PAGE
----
An innovative clinical trial to be conducted at Columbia University in New York City forpeople diagnosed with advanced pancreatic cancer is now recruiting patients. The volunteer patients will test the effectiveness of what is called the Gonzalez regimen, which combines a strict diet of fresh fruits, vegetable juices, dietary supplements, and pancreatic enzyme extracts, plus a detoxification program.
John Chabot, md, a surgical oncologist at Columbia, is the trial's principal investigator. From 72 to 90 patients with advanced pancreatic cancer are being sought for the phase III study, which is being sponsored by the National Cancer Institutes (NCI) newly established Office of Cancer Complementary and Alternative Medicine. Half of the patients will receive standard therapy with gemcitabine(Drug information on gemcitabine) (Gemzar), while the other half will follow the Gonzalez regimen.
The Gonzalez Regimen
With this rigorous diet, patients eat large amounts of raw fruits, raw and steamed vegetables, juices, cereals, and nuts, including up to 20 almonds a day. Fish is allowed in limited quantities. The diet excludes red meat, chicken, refined grain products, white sugar, and soy.
Patients also take approximately 150 pills a day, at regular intervals throughout the day, on an empty stomach. The pills include vitamins, minerals, amino acids, trace elements, glandular extracts, and 25 to 40 g (40 pills) of freeze-dried pancreatic enzymes derived from pigs. Most patients take the pills for 15 days, stop for 5 days, and begin again.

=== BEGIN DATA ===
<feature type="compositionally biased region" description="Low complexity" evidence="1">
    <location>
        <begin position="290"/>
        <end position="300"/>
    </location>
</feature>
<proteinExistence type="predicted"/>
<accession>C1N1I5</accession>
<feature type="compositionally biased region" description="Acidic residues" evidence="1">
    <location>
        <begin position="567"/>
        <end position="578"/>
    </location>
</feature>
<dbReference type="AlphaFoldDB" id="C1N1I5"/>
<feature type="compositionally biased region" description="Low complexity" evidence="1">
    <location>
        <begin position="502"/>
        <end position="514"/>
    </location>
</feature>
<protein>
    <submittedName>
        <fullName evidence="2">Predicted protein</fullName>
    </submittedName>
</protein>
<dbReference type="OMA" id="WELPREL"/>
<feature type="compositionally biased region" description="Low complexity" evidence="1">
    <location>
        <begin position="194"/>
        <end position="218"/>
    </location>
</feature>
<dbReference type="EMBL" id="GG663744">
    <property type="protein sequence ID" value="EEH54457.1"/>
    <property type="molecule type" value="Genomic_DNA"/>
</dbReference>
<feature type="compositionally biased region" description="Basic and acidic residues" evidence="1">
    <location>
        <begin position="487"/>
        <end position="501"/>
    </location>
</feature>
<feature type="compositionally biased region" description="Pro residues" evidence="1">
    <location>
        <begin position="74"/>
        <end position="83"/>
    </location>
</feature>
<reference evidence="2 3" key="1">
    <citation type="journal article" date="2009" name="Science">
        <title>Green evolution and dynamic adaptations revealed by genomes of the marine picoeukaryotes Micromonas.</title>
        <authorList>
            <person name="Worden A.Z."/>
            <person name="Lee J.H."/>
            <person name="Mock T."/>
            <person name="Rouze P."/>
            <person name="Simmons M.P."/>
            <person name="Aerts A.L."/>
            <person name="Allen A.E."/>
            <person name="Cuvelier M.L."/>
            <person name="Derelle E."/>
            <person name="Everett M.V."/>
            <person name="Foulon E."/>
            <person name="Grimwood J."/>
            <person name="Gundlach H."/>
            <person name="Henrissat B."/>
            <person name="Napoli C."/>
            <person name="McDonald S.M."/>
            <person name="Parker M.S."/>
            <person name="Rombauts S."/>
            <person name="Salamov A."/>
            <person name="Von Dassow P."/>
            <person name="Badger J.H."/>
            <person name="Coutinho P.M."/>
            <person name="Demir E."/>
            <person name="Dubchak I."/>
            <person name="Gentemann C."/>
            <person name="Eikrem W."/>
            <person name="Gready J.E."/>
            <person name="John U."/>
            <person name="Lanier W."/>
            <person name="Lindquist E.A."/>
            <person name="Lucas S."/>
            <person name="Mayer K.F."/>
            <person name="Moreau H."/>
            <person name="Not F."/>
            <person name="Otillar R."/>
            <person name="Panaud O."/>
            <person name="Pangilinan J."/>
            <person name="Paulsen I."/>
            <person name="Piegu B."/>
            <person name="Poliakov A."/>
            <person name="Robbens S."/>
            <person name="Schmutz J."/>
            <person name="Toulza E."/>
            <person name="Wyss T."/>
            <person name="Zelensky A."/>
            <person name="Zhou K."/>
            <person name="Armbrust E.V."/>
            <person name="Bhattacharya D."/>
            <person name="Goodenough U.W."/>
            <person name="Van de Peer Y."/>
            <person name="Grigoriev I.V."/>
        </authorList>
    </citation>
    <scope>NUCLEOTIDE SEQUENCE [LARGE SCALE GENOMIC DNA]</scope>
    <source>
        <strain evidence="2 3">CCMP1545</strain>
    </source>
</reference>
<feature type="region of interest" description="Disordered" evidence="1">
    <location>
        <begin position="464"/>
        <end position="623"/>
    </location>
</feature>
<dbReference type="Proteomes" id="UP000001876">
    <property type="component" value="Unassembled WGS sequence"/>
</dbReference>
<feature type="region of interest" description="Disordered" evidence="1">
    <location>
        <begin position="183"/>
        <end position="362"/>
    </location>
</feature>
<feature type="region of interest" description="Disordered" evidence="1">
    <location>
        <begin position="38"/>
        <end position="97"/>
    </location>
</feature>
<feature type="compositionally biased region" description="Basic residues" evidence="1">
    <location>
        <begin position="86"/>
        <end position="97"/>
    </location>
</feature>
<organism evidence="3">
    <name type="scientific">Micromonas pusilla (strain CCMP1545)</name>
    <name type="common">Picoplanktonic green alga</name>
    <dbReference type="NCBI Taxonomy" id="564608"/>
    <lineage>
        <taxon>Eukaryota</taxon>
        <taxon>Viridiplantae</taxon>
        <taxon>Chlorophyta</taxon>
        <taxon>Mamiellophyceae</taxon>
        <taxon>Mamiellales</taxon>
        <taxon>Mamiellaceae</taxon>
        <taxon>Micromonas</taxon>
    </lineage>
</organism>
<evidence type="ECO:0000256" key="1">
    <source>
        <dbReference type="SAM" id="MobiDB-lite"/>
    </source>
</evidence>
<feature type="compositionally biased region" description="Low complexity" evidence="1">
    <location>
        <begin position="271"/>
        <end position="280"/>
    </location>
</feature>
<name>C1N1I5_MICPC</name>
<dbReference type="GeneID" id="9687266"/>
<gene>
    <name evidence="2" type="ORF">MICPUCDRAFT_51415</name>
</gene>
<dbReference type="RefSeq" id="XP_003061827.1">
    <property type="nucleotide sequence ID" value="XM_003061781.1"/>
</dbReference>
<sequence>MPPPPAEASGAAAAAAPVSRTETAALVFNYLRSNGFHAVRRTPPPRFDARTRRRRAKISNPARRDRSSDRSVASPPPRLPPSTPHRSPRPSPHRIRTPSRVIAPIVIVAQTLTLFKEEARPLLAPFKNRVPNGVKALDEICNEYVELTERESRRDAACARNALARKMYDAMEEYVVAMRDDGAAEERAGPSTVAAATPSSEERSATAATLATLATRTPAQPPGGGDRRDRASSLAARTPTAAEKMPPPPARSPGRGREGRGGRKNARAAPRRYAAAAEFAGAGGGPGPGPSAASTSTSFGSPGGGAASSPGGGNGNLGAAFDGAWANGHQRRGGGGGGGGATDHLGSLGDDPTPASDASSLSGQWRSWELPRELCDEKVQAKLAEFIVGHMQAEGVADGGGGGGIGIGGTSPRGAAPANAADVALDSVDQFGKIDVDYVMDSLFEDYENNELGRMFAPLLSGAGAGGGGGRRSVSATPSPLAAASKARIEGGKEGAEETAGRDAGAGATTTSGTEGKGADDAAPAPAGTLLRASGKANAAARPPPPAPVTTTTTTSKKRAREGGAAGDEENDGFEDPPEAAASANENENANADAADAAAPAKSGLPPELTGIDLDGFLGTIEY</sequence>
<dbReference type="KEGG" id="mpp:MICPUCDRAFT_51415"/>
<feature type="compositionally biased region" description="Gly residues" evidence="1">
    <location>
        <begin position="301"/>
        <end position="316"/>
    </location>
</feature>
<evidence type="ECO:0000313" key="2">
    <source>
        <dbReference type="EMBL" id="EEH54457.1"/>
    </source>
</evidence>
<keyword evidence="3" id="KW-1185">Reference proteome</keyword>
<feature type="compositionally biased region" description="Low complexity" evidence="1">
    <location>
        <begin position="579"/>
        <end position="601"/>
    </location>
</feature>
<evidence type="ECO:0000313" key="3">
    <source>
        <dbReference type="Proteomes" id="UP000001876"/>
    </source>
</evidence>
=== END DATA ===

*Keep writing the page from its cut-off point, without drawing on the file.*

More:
During the 5-day break, patients undergo a detoxification process: they can use coffee enemas; or drink fruit juices or a Metamucil-like product in conjunction with various herbs to flush out their systems. The cost of the regimen is approximately $6,000 per year, but the cost is being funded by the NCI and the pills are supplied free of charge.
The trial, which was given a 5-year, $250,000 grant, is applying scientific methods to assess the efficacy of this alternative treatment. The NCI agreed to test the regimen after Nicholas Gonzalez, md, a New York endocrinologist, conducted a pilot study of his protocol from 1993 to 1996. The results, reported earlier this year in Nutrition and Cancer, showed that 9 of 11 pancreatic patients survived for 1 year, 5 patients survived for 2 years, and 4 patients survived for 3 years. These results surpassed those usually achieved with standard treatment for advanced pancreatic cancer.
Protocol Based on Embryologist's Observation
The Gonzalez protocol derives from the work of John Beard, a turn-of-the-century Scottish embryologist who noted that placentas, which invade the uterus much as a tumor does, stop growing the day that the fetal pancreas begins to function. Thus, Beard theorized that pancreatic enzymes might also halt the growth of malignant tumors.
For information about patient entry into the trial, contact Michelle Gabay, rn (212-305 9468), at New York PresbyterianThe University Hospital of Columbia and Cornell.